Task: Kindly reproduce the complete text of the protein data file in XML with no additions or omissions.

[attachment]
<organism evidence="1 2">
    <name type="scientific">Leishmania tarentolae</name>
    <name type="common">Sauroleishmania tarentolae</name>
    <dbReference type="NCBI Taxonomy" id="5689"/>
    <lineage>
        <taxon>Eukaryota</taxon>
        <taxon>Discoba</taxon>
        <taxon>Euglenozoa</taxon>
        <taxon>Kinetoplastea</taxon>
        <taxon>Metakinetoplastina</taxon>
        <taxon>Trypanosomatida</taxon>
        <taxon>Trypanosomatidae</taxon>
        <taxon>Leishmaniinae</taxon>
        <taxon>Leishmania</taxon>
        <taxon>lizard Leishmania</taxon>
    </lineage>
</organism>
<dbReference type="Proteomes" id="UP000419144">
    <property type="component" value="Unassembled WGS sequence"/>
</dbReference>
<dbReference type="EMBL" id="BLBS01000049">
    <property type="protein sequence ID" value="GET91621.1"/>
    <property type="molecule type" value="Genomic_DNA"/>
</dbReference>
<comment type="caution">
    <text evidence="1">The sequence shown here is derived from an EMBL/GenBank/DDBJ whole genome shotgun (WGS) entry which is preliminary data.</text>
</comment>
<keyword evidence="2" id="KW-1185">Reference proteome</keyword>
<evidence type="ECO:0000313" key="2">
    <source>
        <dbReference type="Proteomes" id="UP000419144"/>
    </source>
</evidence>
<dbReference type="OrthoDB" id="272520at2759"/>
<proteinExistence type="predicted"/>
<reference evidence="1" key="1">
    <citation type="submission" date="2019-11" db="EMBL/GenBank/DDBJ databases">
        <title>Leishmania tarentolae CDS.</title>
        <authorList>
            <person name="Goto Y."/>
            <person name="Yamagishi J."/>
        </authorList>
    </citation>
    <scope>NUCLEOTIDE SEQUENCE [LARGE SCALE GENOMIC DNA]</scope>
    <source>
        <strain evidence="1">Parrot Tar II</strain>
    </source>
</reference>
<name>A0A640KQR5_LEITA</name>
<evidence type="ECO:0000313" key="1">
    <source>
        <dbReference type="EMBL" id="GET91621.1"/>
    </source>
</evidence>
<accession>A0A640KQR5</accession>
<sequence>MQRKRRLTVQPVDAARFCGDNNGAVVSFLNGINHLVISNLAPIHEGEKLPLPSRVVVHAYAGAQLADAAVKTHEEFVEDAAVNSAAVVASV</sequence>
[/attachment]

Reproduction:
<organism evidence="1 2">
    <name type="scientific">Leishmania tarentolae</name>
    <name type="common">Sauroleishmania tarentolae</name>
    <dbReference type="NCBI Taxonomy" id="5689"/>
    <lineage>
        <taxon>Eukaryota</taxon>
        <taxon>Discoba</taxon>
        <taxon>Euglenozoa</taxon>
        <taxon>Kinetoplastea</taxon>
        <taxon>Metakinetoplastina</taxon>
        <taxon>Trypanosomatida</taxon>
        <taxon>Trypanosomatidae</taxon>
        <taxon>Leishmaniinae</taxon>
        <taxon>Leishmania</taxon>
        <taxon>lizard Leishmania</taxon>
    </lineage>
</organism>
<dbReference type="Proteomes" id="UP000419144">
    <property type="component" value="Unassembled WGS sequence"/>
</dbReference>
<dbReference type="EMBL" id="BLBS01000049">
    <property type="protein sequence ID" value="GET91621.1"/>
    <property type="molecule type" value="Genomic_DNA"/>
</dbReference>
<comment type="caution">
    <text evidence="1">The sequence shown here is derived from an EMBL/GenBank/DDBJ whole genome shotgun (WGS) entry which is preliminary data.</text>
</comment>
<keyword evidence="2" id="KW-1185">Reference proteome</keyword>
<evidence type="ECO:0000313" key="2">
    <source>
        <dbReference type="Proteomes" id="UP000419144"/>
    </source>
</evidence>
<dbReference type="OrthoDB" id="272520at2759"/>
<proteinExistence type="predicted"/>
<reference evidence="1" key="1">
    <citation type="submission" date="2019-11" db="EMBL/GenBank/DDBJ databases">
        <title>Leishmania tarentolae CDS.</title>
        <authorList>
            <person name="Goto Y."/>
            <person name="Yamagishi J."/>
        </authorList>
    </citation>
    <scope>NUCLEOTIDE SEQUENCE [LARGE SCALE GENOMIC DNA]</scope>
    <source>
        <strain evidence="1">Parrot Tar II</strain>
    </source>
</reference>
<name>A0A640KQR5_LEITA</name>
<evidence type="ECO:0000313" key="1">
    <source>
        <dbReference type="EMBL" id="GET91621.1"/>
    </source>
</evidence>
<accession>A0A640KQR5</accession>
<sequence>MQRKRRLTVQPVDAARFCGDNNGAVVSFLNGINHLVISNLAPIHEGEKLPLPSRVVVHAYAGAQLADAAVKTHEEFVEDAAVNSAAVVASV</sequence>